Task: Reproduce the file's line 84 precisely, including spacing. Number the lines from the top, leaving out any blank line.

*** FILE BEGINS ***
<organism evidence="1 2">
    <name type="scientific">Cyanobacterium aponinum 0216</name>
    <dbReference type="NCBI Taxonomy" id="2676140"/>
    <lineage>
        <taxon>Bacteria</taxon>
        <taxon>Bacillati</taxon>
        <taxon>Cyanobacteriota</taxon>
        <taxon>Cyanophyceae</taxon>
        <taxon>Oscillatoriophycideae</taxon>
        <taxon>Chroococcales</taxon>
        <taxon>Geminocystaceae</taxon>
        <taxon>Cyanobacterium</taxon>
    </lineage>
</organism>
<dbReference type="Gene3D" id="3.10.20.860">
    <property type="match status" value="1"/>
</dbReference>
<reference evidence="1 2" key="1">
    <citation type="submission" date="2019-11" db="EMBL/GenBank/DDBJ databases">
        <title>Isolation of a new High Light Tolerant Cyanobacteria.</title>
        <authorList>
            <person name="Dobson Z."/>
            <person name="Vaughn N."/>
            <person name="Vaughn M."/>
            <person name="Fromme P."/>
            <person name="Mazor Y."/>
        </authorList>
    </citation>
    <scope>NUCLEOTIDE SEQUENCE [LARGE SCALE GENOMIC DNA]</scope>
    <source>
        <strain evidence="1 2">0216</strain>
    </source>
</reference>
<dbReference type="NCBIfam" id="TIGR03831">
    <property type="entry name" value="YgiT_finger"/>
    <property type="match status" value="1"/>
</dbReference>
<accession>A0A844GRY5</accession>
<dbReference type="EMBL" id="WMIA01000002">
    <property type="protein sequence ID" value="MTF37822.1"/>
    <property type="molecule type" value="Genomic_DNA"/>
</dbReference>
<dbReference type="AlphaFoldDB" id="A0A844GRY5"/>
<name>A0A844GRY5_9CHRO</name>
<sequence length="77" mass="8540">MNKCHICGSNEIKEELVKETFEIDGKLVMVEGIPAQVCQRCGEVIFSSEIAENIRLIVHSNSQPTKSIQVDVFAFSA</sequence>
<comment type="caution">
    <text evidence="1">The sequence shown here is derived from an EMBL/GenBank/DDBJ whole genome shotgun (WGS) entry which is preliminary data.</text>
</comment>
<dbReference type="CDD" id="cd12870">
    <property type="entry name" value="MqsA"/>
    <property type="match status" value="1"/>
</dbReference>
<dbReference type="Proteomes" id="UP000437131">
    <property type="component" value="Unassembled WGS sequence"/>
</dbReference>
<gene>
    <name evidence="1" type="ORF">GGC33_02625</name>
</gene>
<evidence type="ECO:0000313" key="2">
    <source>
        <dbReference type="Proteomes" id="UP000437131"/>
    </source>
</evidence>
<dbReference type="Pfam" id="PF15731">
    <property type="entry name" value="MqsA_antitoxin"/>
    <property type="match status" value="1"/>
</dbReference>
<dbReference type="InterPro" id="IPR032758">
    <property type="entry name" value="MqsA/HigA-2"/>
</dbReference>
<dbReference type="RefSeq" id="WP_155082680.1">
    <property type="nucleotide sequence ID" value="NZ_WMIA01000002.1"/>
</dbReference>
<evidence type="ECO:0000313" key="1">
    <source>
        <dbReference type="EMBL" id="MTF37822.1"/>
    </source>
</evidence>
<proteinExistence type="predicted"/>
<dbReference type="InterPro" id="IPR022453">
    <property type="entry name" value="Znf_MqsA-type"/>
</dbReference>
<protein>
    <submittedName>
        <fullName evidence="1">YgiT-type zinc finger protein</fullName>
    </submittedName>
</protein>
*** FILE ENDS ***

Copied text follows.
    <submittedName>